The annual High Point Oyster Roast, one of the city’s most popular social events — and a critically important fundraiser for Family Service of the Piedmont — will look vastly different this year because of the coronavirus pandemic.
It’s also because of that pandemic, however, that this year’s Oyster Roast may be more important than ever.
“We recognize we’re in the midst of a global pandemic, which simultaneously requires us to do something different, but is just as much motivating the need for this event,” said Kerr Ramsay, co-chairman of the 27th annual fundraiser.
“People being stuck at home has impacted the number of people who use Family Service services. Domestic abuse is up over the past year. Mortgage delinquencies are on the rise. Child abuse is up. Family Service has never been busier, so we need to continue raising money.”
This year’s event will be held March 5 on the new Congdon Yards facility on W. English Road. Rather than the traditional social gathering, though, this year’s Oyster Roast will be a drive-through event called the High Point Oyster Roast Safe At Home Campaign.
Hosts and sponsors will come to Congdon Yards at an assigned time and be given a driving tour of the facility. They’ll leave with a meal, provided by Pepper Moon Catering, consisting of a shrimp boil (shrimp, corn and potatoes), as well as a roll and dessert.
“Visitors will be able to come and see from their vehicles the entirety of the new Congdon Yards campus,” Ramsay said. “And we’ll have some exciting surprises for people during the event.”
According to Ramsay, who serves on the Family Service board, the issues the organization addresses — domestic violence, child abuse, mental health and financial stability — have been worsened by the economic struggle and isolation created by the pandemic over the past year.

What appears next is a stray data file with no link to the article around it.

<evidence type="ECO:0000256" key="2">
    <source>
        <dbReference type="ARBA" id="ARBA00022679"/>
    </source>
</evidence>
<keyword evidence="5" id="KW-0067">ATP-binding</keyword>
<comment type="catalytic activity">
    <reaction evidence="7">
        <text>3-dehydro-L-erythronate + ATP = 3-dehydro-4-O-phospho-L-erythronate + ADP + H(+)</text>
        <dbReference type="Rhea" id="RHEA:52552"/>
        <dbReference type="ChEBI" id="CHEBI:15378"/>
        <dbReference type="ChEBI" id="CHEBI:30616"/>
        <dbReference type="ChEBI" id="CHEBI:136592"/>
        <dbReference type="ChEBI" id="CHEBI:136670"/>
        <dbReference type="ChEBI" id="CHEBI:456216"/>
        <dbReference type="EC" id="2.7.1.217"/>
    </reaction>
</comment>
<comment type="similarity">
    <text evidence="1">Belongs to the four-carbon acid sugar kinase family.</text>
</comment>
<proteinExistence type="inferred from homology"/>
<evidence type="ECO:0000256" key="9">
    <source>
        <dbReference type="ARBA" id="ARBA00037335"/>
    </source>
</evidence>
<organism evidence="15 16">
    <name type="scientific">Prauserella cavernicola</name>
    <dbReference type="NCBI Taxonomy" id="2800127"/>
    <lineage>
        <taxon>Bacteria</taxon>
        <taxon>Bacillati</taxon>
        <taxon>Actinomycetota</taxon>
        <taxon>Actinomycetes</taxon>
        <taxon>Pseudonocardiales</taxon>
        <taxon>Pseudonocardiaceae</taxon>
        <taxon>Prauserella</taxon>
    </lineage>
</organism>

“It’s so important for people to understand how the pandemic has impacted people,” he said.
“I think we’ve all been feeling additional stress and anxiety, not just from being confined, but from not knowing when the end of this is coming. But it’s had such a negative impact on the people who were already the most in need. We’re seeing people act in ways they haven’t acted before.”
For example, calls to the agency’s crisis line are involving situations that are more complex, intense and higher risk, according to Family Service staff. The number of domestic violence homicides in Guilford County is up 250% from last year, and child abuse cases are up 70%.
“That’s why our services are so important,” Ramsay said. “Family Service has not stopped — the staff continues to do the things they need to do to make sure families get the help they need.”
Last year’s Oyster Roast, which was one of the city’s last public events before the pandemic began shutting things down, raised approximately $215,000 for Family Service of the Piedmont.
“This is by far the single most important fundraising event for the Family Service’s High Point foundation,” Ramsay said.
“The majority of the budget for the High Point foundation, in terms of fundraising, comes through this event. Without a successful Oyster Roast, Family Service won’t be able to fulfill its mission for the year. We’re disappointed to lose some of the social aspects of the event, but we’re as motivated as ever to raise the money that Family Service needs to help the individuals and families that are so in need.”
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